Brian's Blogs

Leaping greatly to yet another taproom

If the Slow Boat brewery taproom has a reputation for serving the best burgers with its excellent range of craft beers, and Panda is the best decorated (but serves the worst craft beer IMHO), while Jing-A is the most overpriced and Arrow has the scruffiest premises, then Great Leap must surely take the prize for having the noisiest taproom in Beijing.

Great Leap Brewing (大跃啤酒 – Dàyuè Píjiǔ) operates three brewpubs in the Chinese caital (together with an offsite brewery in a converted farmhouse in northern Beijing, near the Great Wall) – two in the Dongcheng District and one within spitting distance of Sanyuanli market (in my view, one of the best covered markets in the city).

Its first premises, which opened in 2010, were set in a classic hutong (alleyway) in Beijing’s Gulou neighbourhood near the Bell and Drum Tower. It is still on my to-visit list, though Wikivoyage describes it as quite possibly the most difficult bar to find in Beijing!

But tonight we are going in search of the one near Sanyuanli – in Xinyuan Street, to be precise. At 530 square metres it has a reputation of being the largest brewpub in mainland China.

Finding the premises isn’t the hardest thing about this location. Finding a way in is! In the main road is a door, which though clearly marked…

… still has people trying their luck. Walking round the corner has another entrance – except it’s not, either. (出口- chūkǒu – means exit!)

But once you have got this far it doesn’t take a degree in rocket science to turn clockwise through 300 degrees to find the real entrance!

The name "Great Leap" was, apparently, chosen to reflect the risk the two founders were taking when setting up the business, as well as alluding to the Great Leap Forward, that ill-fated economic development programme launched by the late Mao Zedong.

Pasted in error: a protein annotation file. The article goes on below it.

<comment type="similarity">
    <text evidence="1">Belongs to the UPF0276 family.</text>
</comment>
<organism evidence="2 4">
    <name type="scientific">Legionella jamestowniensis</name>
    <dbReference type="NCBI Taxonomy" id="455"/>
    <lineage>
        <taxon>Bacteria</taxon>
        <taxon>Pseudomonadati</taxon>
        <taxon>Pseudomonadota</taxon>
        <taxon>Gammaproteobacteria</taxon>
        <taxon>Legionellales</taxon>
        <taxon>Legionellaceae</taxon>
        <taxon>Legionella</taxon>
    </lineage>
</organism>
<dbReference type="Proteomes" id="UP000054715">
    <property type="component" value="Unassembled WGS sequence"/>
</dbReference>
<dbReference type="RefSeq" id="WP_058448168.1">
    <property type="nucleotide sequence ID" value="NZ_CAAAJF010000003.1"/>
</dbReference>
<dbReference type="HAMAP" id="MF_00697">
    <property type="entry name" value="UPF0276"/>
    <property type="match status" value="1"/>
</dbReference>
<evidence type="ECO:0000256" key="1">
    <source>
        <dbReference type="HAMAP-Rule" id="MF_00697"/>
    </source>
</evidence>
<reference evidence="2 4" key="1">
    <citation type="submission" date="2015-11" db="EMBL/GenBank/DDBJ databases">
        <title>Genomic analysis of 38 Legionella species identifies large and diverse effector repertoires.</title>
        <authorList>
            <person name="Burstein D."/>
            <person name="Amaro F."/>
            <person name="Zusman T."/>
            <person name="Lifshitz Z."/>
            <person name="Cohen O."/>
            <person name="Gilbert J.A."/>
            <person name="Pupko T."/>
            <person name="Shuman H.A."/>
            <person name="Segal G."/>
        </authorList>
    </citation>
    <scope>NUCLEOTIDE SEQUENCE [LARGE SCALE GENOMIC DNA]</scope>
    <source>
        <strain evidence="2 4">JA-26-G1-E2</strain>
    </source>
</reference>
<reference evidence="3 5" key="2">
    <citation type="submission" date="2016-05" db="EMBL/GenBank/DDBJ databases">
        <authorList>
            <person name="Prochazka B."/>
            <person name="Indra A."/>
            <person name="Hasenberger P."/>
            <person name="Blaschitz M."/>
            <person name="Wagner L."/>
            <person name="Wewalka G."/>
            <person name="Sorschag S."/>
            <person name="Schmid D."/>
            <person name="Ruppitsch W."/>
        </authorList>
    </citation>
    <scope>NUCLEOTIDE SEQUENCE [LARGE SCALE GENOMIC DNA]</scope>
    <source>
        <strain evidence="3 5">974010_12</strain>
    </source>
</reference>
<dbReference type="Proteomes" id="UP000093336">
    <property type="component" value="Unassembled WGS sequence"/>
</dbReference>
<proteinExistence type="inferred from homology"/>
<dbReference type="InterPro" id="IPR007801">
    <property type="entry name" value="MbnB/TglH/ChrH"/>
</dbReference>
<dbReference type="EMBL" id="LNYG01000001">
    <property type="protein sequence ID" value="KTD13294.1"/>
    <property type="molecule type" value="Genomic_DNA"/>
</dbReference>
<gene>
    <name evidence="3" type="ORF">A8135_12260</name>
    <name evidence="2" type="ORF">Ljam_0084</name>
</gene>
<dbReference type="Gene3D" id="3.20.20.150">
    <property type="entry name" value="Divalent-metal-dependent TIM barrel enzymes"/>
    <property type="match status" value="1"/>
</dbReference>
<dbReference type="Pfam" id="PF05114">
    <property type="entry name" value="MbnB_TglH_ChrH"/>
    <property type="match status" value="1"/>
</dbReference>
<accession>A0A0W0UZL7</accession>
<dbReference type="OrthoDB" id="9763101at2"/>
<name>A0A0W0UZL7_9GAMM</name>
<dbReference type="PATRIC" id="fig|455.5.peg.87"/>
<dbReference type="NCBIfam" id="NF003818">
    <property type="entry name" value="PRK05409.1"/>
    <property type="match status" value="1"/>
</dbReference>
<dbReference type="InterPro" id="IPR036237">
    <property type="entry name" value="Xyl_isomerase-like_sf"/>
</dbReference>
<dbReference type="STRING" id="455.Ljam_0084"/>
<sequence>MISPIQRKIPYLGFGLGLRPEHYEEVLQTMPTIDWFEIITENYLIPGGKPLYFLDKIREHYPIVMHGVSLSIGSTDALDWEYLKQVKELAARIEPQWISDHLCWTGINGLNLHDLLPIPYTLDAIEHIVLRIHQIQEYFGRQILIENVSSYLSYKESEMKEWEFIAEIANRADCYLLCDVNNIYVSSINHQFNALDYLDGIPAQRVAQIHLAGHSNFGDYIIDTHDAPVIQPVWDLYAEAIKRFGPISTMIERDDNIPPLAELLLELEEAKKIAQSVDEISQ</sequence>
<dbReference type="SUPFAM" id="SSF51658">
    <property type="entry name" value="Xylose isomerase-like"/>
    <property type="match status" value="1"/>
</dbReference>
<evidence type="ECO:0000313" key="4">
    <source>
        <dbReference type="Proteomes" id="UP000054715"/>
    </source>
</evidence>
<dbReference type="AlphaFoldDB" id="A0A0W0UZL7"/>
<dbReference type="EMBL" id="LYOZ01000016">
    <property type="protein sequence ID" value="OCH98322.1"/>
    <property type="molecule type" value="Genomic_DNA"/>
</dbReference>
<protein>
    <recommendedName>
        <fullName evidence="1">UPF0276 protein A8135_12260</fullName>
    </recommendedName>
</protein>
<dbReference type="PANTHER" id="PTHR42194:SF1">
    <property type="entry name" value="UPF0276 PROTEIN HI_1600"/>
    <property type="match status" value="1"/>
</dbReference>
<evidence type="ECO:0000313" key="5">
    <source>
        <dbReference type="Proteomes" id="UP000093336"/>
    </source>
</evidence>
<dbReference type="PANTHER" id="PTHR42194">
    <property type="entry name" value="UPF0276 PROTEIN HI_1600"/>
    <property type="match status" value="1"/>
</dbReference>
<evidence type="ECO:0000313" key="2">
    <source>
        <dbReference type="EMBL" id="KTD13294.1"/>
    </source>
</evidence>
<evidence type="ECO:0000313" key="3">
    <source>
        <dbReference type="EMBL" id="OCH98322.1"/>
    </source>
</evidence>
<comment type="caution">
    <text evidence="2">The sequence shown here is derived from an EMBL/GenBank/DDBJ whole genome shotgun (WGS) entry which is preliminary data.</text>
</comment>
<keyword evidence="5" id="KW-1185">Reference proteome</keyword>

Before you even enter the premises, you are accosted by a list of just some of the 40 brews they get up to. There is always a minimum of 12 on offer, but they also have many varieties produced on a seasonal or rotating basis.

The blackboard over the bar area lists the brews currently on offer. As well as bar seating, there are plenty of tables where the patrons are scoffing in to a plethora of snacks… The place is heaving; and with not one, but two birthday celebrations this evening, the noise levels are already reaching a high count of decibels.

In common with the majority of the other taprooms in BJ, Great Leap proudly shows off its equipment as a backdrop to the décor. It’s all a far cry from the boring old Tsingtao and Yanjing beers that Chinese are so familiar with…

Even the birds-nest of barrels and pipe-work are on display to add to the atmosphere…

And a nice touch for Beijing (which has such a bad reputation for the quality of its air): an air purifier is positioned close to the bar area more, I suspect, as a marketing gimmick than actually doing much useful (though perhaps I am being unfair in this regard?)